This will also enable prediction of the likely shape and plunge of the damaged / dilational zone in the fault. the practical application of structural geology to mineral exploration and mining involves the following simple steps. branches) in fault zones. It can aid fluid mixing by sucking fluid both from the surrounding wall rock and along the fault zone. • Carefully map (in 3-dimensions) those fault zones that were active during mineralisation. In general. which will suck fluid towards the damaged zone. Structural control at the regional to project scale Most ore deposits have length scales of 10’s to 100’s of metres. An increase in local porosity causes a transient local reduction in pore fluid pressure. However. thereby further enhancing fluid flow in the zone. delineation of and mining of ore deposits. open fractures).000 or smaller scales). it is important to realize that any form of local damage on a fault zone will enhance permeability and fluid flow in the damaged region. 1:100. simply because permeability enhancement is likely to be highest there. bends. Focus on those fault zones that were active during mineralisation. jogs and branches. the practical application of this principal must take account of the other important conclusion that ore deposits generally only form during periods of fault activity. bumps. 5. but by no means always. tenement-scale areas of higher potential can be identified through mapping of the threedimensional active fault network and analysis of the overall kinematic framework of the network. This is a form of positive feedback that may be critical to generating the particularly unusual conditions required to form an ore grade deposit. In conclusion. there is another important consequence of this local fluid pressure drop.Structural controls on hydrothermal mineralisation conceptually obvious form of fault irregularity is the “dilational” bend or jog. . and the pressure drop alone will change the solubility of species in the fluid. the task is to identify the main elements of the fault network that were present and preferably active during the mineralizing event(s). even in a “compressional” bend or jog. We will now examine examples of the application of these principals to the efficient and effective exploration for. However. the most favourable irregularities are at the classical dilational bends. Both of these processes may lead directly to precipitation of metal in the zone of maximum fluid flux. jogs. • Determine the timing of mineralisation in the event history and match it to the history of movement on the fault zones in the region. Fluid flow is therefore maximized and deposits localized on irregularities ( ie. These zones of local damage and permeability enhancement in fault zones have another important influence on fluid flow and deposit localisation. The fact that these irregularities commonly extend away from the main fault strand also provides an explanation for the widely observed phenomenon that deposits occur on second or third-order structures rather than on the main fault. dip or continuity of the faults. • Determine the direction and sense of movement on the faults. and thereby dramatically enhancing local permeability. This requires that the timing of mineralisation must be matched with the history of movement on the fault zone. creating space (ie. However. Although the direct identification of the deposit-scale fault irregularities is unlikely. This is a specific case of Sibson’s ‘seismic pumping’ mechanism. The damaged zone undergoes (fracture) porosity enhancement as well as permeability enhancement during fault movement. It is therefore difficult to impossible to identify deposit-scale targets at regional scales (eg. At these scales. so that you can predict whether the mapped irregularities are likely to have generated damage and/or dilation. The principal outcome of this simple consideration of the hydrodynamics of fluid flow is a clear explanation for the common observation that ore deposits are localized on irregularities in fault zones. where the walls of the fault zone move apart. Note that reactivation of pre-mineral faults may be important. paying particular attention to even the slightest change in strike.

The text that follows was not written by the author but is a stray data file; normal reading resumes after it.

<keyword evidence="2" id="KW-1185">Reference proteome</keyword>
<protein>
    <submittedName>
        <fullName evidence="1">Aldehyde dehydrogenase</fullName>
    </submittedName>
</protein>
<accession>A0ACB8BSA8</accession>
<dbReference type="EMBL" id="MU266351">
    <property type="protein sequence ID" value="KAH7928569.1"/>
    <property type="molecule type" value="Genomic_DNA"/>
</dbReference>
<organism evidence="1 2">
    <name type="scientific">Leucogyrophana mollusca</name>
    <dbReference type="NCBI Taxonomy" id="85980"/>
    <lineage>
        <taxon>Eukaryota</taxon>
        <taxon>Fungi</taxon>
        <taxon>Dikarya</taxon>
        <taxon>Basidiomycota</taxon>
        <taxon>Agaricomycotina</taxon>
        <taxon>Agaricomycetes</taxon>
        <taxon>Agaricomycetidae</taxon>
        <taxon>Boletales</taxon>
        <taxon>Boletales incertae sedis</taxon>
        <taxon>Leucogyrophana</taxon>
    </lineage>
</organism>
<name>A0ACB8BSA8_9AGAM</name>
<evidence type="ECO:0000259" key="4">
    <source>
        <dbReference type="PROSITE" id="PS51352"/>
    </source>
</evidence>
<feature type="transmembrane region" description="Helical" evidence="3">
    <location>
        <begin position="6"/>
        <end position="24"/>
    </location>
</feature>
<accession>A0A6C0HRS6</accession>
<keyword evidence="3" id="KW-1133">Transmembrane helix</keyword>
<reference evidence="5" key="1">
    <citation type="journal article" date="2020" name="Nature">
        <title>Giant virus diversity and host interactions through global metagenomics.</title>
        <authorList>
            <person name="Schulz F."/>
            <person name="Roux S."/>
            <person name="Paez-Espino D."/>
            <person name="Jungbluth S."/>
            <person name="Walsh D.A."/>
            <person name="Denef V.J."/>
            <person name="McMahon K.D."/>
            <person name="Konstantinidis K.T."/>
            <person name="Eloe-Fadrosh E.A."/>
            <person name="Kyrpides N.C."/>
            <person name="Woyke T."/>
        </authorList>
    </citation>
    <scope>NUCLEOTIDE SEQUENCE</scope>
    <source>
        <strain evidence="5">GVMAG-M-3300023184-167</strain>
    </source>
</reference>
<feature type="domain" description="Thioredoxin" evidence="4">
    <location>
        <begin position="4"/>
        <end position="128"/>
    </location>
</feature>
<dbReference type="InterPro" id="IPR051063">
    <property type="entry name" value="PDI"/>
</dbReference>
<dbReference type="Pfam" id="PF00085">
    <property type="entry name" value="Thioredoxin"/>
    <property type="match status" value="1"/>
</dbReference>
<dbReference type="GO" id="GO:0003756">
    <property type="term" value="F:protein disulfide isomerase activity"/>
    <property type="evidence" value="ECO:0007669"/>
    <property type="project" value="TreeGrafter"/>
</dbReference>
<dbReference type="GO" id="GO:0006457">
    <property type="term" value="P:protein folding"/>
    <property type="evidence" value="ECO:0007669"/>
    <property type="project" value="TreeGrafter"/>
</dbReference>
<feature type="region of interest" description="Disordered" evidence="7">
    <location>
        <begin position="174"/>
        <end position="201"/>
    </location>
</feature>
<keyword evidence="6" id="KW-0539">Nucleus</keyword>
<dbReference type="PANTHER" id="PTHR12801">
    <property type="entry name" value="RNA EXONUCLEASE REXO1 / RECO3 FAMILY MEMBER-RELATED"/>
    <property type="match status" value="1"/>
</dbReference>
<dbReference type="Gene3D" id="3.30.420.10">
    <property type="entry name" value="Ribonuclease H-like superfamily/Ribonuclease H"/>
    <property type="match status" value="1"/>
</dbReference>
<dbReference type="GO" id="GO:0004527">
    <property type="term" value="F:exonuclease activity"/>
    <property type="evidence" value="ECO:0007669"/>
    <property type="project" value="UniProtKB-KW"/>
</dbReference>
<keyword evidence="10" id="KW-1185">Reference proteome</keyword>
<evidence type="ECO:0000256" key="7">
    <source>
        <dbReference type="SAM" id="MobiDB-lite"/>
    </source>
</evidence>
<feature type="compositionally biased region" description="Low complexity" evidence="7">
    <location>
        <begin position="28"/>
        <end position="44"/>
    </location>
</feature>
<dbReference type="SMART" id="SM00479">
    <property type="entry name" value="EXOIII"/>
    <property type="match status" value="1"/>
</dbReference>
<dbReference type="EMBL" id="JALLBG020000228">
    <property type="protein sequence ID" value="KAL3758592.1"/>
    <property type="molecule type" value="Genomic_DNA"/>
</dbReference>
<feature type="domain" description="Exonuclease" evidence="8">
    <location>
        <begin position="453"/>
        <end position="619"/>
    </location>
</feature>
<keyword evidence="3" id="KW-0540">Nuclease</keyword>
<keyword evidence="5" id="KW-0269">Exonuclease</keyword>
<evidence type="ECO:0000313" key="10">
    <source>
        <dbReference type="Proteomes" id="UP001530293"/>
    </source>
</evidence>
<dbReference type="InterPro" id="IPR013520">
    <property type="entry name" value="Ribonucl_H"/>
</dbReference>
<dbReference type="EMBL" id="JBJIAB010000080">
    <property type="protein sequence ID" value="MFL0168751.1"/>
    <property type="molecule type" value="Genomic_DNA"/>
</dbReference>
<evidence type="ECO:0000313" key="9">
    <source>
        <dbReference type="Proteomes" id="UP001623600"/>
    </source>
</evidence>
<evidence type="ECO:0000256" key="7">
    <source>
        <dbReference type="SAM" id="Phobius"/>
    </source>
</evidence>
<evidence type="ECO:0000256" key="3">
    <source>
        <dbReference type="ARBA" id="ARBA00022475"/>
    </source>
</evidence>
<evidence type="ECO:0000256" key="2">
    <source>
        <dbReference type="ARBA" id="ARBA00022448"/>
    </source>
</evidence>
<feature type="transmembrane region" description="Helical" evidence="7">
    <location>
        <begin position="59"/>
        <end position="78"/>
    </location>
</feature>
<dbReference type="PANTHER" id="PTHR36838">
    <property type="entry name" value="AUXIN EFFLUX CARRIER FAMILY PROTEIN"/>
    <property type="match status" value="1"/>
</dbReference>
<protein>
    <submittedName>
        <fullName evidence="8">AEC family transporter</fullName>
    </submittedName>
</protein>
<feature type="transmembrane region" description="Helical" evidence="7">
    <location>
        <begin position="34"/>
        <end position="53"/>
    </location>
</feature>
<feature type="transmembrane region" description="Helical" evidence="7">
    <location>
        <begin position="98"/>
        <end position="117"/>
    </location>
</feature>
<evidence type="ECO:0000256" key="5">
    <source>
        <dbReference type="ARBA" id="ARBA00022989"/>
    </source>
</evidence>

this understanding is becoming increasingly reliant on the availability and geological interpretation of highresolution airborne geophysical surveys. focussing damage and dilation there. Structural control. shear-hosted and breccia styles. and especially on understanding of the tenement to deposit scale structural controls. sediment-hosted base metal deposits in Africa and northern Australia. Appropriately processed and imaged magnetic data provide geologists. it is also essential to proper assessment of more advanced exploration opportunities. older faults may have been cut and offset by younger pre-mineral to syn-mineral faults. four-dimensional understanding of the geological and metallogenic evolution of the mineral belt or province. the Yilgarn Craton. We will present three examples of the application of structural control at the regional scale. It is becoming increasingly common to fly such survey at heights as low as 20-30m and at line spacings of 50m or less. especially to identify those with upside potential. However. but continuity of grade is much harder to demonstrate. grade is strongly correlated with the amount of structurally induced dilation (i. and is even more important to the economics of most projects. exploration will increasingly be for deposits covered by younger sediments / volcanics or geologically blind in the bedrock. In most styles of mineralisation. 2. and especially structural geologists. continuity and grade to make a mine. One of the keys to using geology to help to target for concealed deposits is four-dimensional geological interpretation of high-resolution airborne magnetic surveys. In our experience. grade is proportional to vein density or amount of stockworking / brecciation). as outcropping to subcropping deposits become rarer. It relies on a robust. Size can be relatively readily assessed by step-out drilling. This is because their inherited irregularities are generally unsuited to the reactivation kinematics. drill targeting and resource estimation For the past 15-20 years. However. Western Australia. the distribution and continuity of grade is fundamentally controlled by structure. Papua New Guinea). with an unparalleled opportunity to build robust geological models of the upper parts of the earth. pre-mineral faults that were reactivated during mineralisation are generally an important part of the regional to local structural controls.. It is particularly important to identify both pre-mineral faults that may have been reactivated and those faults initiated during the mineralizing event. To discover these deposits will require an increased emphasis on predictive geology.g. 3.e. Also. The greatest risk in exploration is that an initial drill-intersection will not lead to a mineralised body of sufficient size. In most epithermal. Stratiform. Combined with an understanding of the timing and geometry of mineralisation from outcropping areas or mines in the district. it should be possible to significantly reduce the risk of one of the riskier parts of the exploration process – targeting those first few drill holes. Porphyry copper and epithermal gold in modern convergent arc systems (e. It is critical to the grass-roots or greenfields component of exploration now eschewed by much of the industry.. it is after the initial discovery that an understanding of structural controls really comes into its own. Gold in Late Archaean granite-greenstone terranes. with secondary dependence on geophysics. porphyry. thus providing the irregularities to focus dilation. Especially in less well-exposed regions. However. and geology a distant last. This is the structural component of the “project generation” phase. . drill targeting has been overwhelmingly reliant on surface geochemistry. esp. 1.Structural controls on hydrothermal mineralisation Intersections between and large-scale irregularities on fault zones that were active commonly represent priority areas for follow-up.